Here are two resources I came across on neonatal resuscitation from Cochrane Database of Systematic Reviews while researching another aspect of airway management (in adults).
The authors of Resource (1) below concluded:
Current available evidence suggests that use of a stylet during neonatal orotracheal intubation does not significantly improve the success rate among paediatric trainees. However, only one brand of stylet and one brand of endotracheal tube have been tested, and researchers performed all intubations on infants in a hospital setting. Therefore, our results cannot be generalised beyond these limitations.
The authors note that in the single study available for review “Study authors did not report neonatal morbidity nor mortality.” With that in mind, I will not be using a stylet in my upcoming Neonatal Resusctation Course recertification. [Although I’ve attended many births as the neonatal resuscitator, I’ve never needed to entubate a newborn. But my plan has always been to use only the endotracheal tube as I worry about the stylet causing damage in the high stress situation of neonatal resuscitation.
The authors of Resource (2) below concluded:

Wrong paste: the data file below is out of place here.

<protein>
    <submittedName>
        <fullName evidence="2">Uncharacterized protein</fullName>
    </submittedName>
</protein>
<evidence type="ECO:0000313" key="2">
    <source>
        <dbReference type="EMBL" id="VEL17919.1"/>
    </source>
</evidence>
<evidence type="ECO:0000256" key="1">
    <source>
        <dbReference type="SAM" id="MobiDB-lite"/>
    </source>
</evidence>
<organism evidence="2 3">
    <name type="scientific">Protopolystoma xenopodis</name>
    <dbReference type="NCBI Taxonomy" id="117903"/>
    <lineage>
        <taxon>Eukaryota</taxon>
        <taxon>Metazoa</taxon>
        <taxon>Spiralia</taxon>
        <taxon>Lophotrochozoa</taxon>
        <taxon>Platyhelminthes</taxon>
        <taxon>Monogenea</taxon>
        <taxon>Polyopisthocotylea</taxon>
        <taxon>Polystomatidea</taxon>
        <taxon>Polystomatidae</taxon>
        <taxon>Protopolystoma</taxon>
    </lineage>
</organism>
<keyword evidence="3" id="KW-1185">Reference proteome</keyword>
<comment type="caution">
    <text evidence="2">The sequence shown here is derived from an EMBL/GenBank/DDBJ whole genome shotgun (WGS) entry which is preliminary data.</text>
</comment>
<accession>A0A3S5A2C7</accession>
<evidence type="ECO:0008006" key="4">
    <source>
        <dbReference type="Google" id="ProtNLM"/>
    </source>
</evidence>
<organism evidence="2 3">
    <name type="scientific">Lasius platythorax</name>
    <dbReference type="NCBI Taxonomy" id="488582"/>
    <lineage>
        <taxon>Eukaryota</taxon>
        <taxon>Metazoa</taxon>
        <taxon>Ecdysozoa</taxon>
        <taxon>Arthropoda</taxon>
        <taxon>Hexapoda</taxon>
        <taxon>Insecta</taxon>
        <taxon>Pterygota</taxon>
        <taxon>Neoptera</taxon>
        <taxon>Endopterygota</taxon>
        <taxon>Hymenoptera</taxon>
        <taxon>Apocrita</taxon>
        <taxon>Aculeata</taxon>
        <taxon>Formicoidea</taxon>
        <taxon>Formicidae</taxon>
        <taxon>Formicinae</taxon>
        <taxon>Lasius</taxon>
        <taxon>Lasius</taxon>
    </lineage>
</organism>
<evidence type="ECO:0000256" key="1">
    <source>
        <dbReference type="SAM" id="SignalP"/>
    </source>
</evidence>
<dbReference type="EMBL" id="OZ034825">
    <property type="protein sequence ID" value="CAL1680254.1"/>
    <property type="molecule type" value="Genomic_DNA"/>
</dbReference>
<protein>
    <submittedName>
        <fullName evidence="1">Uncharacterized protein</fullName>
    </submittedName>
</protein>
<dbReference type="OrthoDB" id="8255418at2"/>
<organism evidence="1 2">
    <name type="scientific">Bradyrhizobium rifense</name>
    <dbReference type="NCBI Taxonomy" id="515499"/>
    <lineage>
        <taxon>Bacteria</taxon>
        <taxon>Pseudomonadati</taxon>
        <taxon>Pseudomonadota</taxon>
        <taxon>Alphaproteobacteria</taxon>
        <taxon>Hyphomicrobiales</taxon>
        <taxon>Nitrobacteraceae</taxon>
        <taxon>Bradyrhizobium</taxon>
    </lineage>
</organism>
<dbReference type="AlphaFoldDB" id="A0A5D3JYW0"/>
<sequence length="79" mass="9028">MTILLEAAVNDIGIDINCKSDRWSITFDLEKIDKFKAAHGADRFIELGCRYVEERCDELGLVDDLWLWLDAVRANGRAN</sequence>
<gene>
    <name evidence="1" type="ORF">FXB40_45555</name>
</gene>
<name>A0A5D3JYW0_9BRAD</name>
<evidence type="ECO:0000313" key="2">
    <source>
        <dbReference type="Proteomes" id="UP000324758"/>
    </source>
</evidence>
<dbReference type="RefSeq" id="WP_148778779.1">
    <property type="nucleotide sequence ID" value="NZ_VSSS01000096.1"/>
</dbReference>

LMA can achieve effective ventilation during neonatal resuscitation in a time frame consistent with current neonatal resuscitation guidelines. Compared to BMV, LMA is more effective in terms of shorter resuscitation and ventilation times, and less need for endotracheal intubation (low- to moderate-quality evidence). However, in trials comparing LMA with BMV, over 80% of infants in both trial arms responded to the allocated intervention. In studies that allowed LMA rescue of infants failing with BMV, it was possible to avoid intubation in the majority. It is important that the clinical community resorts to the use of LMA more proactively to provide effective ventilation when newborn is not responding to BMV before attempting intubation or initiating chest compressions.
LMA was found to offer comparable efficacy to endotracheal intubation (very low- to low-quality evidence). It therefore offers an alternate airway device when attempts at inserting endotracheal intubation are unsuccessful during resuscitation.
Most studies enrolled infants with birth weight over 1500 g or 34 or more weeks’ gestation. As such, there is lack of evidence to support LMA use in more premature infants.
(1) Orotracheal intubation in infants performed with a stylet versus without a stylet [PubMed Abstract] [HTML] [PDF]. Cochrane Database Syst Rev. 2017 Jun 22;6:CD011791. doi: 10.1002/14651858.CD011791.pub2.
(2) Laryngeal mask airway versus bag-mask ventilation or endotracheal intubation for neonatal resuscitation [PubMed Abstract] [HTML] [PDF]. Cochrane Database Syst Rev. 2018 Mar 15;3:CD003314. doi: 10.1002/14651858.CD003314.pub3.